Ajax (1811 ship)

Ajax was launched in 1811 at South Shields. She was initially a London-based transport, but from 1816 became an East Indiaman, sailing between Britain and India. She was condemned at Calcutta in 1822.

For other ships with the same name, see Ajax (ship).

History
United Kingdom
Name Ajax
Builder Wright & Harle, South Shields,[1]Newcastle-on-Tyne
Launched 1811
Fate Condemned c. March 1822
General characteristics
Tons burthen 472[2] (bm)
Armament
  • 1812: 2 guns
  • 1815: 8 or 10 × 18-pounder carronades

. . . Ajax (1811 ship) . . .

Ajax first appeared in Lloyd’s Register (LR) in 1812 with Wright, owner.[3]

Lloyd’s Register and the Register of Shipping (RS) were only as accurate as shipowners chose to keep them. Also, the registers did not publish at exactly the same time, even when publishing for the same year. Consequently, there are frequently discrepancies between them.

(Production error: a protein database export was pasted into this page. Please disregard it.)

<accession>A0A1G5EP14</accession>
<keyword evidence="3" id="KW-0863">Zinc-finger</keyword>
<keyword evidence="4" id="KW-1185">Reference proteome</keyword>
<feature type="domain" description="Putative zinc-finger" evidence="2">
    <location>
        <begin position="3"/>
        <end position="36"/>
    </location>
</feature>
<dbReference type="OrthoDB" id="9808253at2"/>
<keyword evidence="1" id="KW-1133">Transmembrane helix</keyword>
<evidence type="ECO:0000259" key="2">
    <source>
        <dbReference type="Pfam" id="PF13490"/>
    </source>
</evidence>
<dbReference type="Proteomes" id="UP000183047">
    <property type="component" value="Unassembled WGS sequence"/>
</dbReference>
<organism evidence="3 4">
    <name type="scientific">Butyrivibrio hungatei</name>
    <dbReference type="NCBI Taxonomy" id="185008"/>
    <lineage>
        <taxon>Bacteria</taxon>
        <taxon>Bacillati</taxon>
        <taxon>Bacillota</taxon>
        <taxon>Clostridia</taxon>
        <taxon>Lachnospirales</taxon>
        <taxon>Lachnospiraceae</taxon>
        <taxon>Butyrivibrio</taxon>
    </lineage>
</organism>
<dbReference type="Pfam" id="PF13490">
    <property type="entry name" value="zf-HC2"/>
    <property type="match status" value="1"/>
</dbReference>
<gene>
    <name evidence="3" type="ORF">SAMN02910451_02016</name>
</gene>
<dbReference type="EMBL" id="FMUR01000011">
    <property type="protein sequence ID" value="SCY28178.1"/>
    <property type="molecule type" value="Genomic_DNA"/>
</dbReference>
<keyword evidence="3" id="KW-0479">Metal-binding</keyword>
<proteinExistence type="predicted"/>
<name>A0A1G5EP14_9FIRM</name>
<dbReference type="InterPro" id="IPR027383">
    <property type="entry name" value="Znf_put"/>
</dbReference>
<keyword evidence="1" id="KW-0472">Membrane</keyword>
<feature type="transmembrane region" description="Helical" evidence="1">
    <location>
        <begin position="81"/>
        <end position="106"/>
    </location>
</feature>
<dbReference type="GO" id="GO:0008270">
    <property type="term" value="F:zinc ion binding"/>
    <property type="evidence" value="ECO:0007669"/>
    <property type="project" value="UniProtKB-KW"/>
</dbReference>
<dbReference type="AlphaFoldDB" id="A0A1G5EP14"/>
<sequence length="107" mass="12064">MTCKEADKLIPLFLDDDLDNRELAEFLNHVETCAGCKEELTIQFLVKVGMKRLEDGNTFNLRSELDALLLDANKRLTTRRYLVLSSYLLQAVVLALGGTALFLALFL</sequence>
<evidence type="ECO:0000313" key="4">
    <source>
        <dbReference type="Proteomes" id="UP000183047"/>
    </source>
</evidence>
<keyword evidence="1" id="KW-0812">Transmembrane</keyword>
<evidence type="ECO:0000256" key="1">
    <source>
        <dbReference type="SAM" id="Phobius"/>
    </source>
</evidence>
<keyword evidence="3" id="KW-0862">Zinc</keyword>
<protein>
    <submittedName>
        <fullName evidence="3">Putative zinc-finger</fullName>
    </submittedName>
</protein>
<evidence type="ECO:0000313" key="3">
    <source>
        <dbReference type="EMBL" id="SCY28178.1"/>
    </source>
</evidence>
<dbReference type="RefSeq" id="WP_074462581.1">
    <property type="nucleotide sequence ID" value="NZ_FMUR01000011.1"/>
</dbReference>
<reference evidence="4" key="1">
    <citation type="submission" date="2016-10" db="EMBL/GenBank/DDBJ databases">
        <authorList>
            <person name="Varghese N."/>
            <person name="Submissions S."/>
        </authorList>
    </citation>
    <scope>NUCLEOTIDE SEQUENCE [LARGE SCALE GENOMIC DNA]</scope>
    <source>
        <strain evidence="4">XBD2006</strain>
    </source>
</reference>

Year Master Owner Trade Source and notes
1815 C. Thompson Horle & Co. (or Horley & Co.) London transport LR
1815 Barnes Wright London transport RS

In 1813 the British East India Company (EIC) lost its monopoly on the trade between Britain and India. A number of shipowners then entered the trade.[4]

In 1816 Joseph Somes purchased Ajax and started sailing to India under a license from the EIC. On 3 November 1816 J. Somes sailed Ajax for Bombay.[5] She sailed from Gravesend on 9 December 1816.[6]

Year Master Owner Trade Source and notes
1816 C. Thompson
Somes
Horle & Co.
Somes
London transport
London–India
LR
1820 W. Clark Somes & Co. London–India LR
1823 W.Clark Somes & Co. London–Fort William, India LR

Ajax, Clarke, master, arrived at Bengal on 2 November 1821 from London and Madras.[7] On 26 January 1822 Ajax, Scott, master, sailed for the Cape and Gibraltar.[8]

On 23 August 1822 Lloyd’s List reported that Ajax, Scott, master, bound for the Cape and Gibraltar had had to put back to Calcutta, leaky.[9] She put back on 3 March and would have to be docked.[10]Ajax, Scott, master, originally bound from Calcutta to Malta, was condemned. Her cargo was transhipped on Lady Nugent. At the time, Lady Nugent was expected to sail from Calcutta in May.[11] She did, but had to put back to Calcutta after having sustained damage in a storm and having had to jettison a third of her cargo; water in the hold ruined another third of the cargo.

. . . Ajax (1811 ship) . . .

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. . . Ajax (1811 ship) . . .